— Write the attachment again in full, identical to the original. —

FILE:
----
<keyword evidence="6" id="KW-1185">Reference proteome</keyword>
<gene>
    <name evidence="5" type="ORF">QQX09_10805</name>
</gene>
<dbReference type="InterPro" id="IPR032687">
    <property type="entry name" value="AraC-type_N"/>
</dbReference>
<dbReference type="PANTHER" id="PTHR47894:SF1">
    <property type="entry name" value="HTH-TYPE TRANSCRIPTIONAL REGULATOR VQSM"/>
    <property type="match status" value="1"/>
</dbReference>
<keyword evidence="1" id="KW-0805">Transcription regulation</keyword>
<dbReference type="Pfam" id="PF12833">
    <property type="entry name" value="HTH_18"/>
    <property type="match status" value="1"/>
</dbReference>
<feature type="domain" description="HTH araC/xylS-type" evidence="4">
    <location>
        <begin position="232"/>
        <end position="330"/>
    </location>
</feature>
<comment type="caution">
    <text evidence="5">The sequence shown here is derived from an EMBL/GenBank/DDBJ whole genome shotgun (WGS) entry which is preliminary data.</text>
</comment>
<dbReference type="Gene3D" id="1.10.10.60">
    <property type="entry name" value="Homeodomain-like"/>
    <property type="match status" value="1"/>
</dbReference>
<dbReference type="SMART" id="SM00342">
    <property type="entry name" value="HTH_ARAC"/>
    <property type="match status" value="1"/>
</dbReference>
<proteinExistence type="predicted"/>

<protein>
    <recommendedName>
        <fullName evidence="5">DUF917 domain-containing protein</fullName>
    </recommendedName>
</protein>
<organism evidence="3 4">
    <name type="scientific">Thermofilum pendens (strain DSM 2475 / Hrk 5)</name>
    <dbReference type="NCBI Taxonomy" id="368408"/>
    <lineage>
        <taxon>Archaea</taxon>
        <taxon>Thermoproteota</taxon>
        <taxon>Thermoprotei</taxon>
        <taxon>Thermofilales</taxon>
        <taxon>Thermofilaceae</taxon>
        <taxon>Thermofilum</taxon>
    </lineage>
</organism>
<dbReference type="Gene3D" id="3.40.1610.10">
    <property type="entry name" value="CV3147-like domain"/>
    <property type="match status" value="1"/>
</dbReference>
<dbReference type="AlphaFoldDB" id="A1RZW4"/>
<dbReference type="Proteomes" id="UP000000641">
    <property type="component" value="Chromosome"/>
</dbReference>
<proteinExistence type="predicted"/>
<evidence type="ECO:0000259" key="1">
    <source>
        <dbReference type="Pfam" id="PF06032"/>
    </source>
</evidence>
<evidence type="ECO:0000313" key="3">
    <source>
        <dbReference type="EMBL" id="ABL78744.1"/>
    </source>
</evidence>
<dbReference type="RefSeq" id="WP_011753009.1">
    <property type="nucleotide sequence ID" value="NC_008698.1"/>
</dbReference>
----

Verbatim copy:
<keyword evidence="6" id="KW-1185">Reference proteome</keyword>
<gene>
    <name evidence="5" type="ORF">QQX09_10805</name>
</gene>
<dbReference type="InterPro" id="IPR032687">
    <property type="entry name" value="AraC-type_N"/>
</dbReference>
<dbReference type="PANTHER" id="PTHR47894:SF1">
    <property type="entry name" value="HTH-TYPE TRANSCRIPTIONAL REGULATOR VQSM"/>
    <property type="match status" value="1"/>
</dbReference>
<keyword evidence="1" id="KW-0805">Transcription regulation</keyword>
<dbReference type="Pfam" id="PF12833">
    <property type="entry name" value="HTH_18"/>
    <property type="match status" value="1"/>
</dbReference>
<feature type="domain" description="HTH araC/xylS-type" evidence="4">
    <location>
        <begin position="232"/>
        <end position="330"/>
    </location>
</feature>
<comment type="caution">
    <text evidence="5">The sequence shown here is derived from an EMBL/GenBank/DDBJ whole genome shotgun (WGS) entry which is preliminary data.</text>
</comment>
<dbReference type="Gene3D" id="1.10.10.60">
    <property type="entry name" value="Homeodomain-like"/>
    <property type="match status" value="1"/>
</dbReference>
<dbReference type="SMART" id="SM00342">
    <property type="entry name" value="HTH_ARAC"/>
    <property type="match status" value="1"/>
</dbReference>
<proteinExistence type="predicted"/>

<protein>
    <recommendedName>
        <fullName evidence="5">DUF917 domain-containing protein</fullName>
    </recommendedName>
</protein>
<organism evidence="3 4">
    <name type="scientific">Thermofilum pendens (strain DSM 2475 / Hrk 5)</name>
    <dbReference type="NCBI Taxonomy" id="368408"/>
    <lineage>
        <taxon>Archaea</taxon>
        <taxon>Thermoproteota</taxon>
        <taxon>Thermoprotei</taxon>
        <taxon>Thermofilales</taxon>
        <taxon>Thermofilaceae</taxon>
        <taxon>Thermofilum</taxon>
    </lineage>
</organism>
<dbReference type="Gene3D" id="3.40.1610.10">
    <property type="entry name" value="CV3147-like domain"/>
    <property type="match status" value="1"/>
</dbReference>
<dbReference type="AlphaFoldDB" id="A1RZW4"/>
<dbReference type="Proteomes" id="UP000000641">
    <property type="component" value="Chromosome"/>
</dbReference>
<proteinExistence type="predicted"/>
<evidence type="ECO:0000259" key="1">
    <source>
        <dbReference type="Pfam" id="PF06032"/>
    </source>
</evidence>
<evidence type="ECO:0000313" key="3">
    <source>
        <dbReference type="EMBL" id="ABL78744.1"/>
    </source>
</evidence>
<dbReference type="RefSeq" id="WP_011753009.1">
    <property type="nucleotide sequence ID" value="NC_008698.1"/>
</dbReference>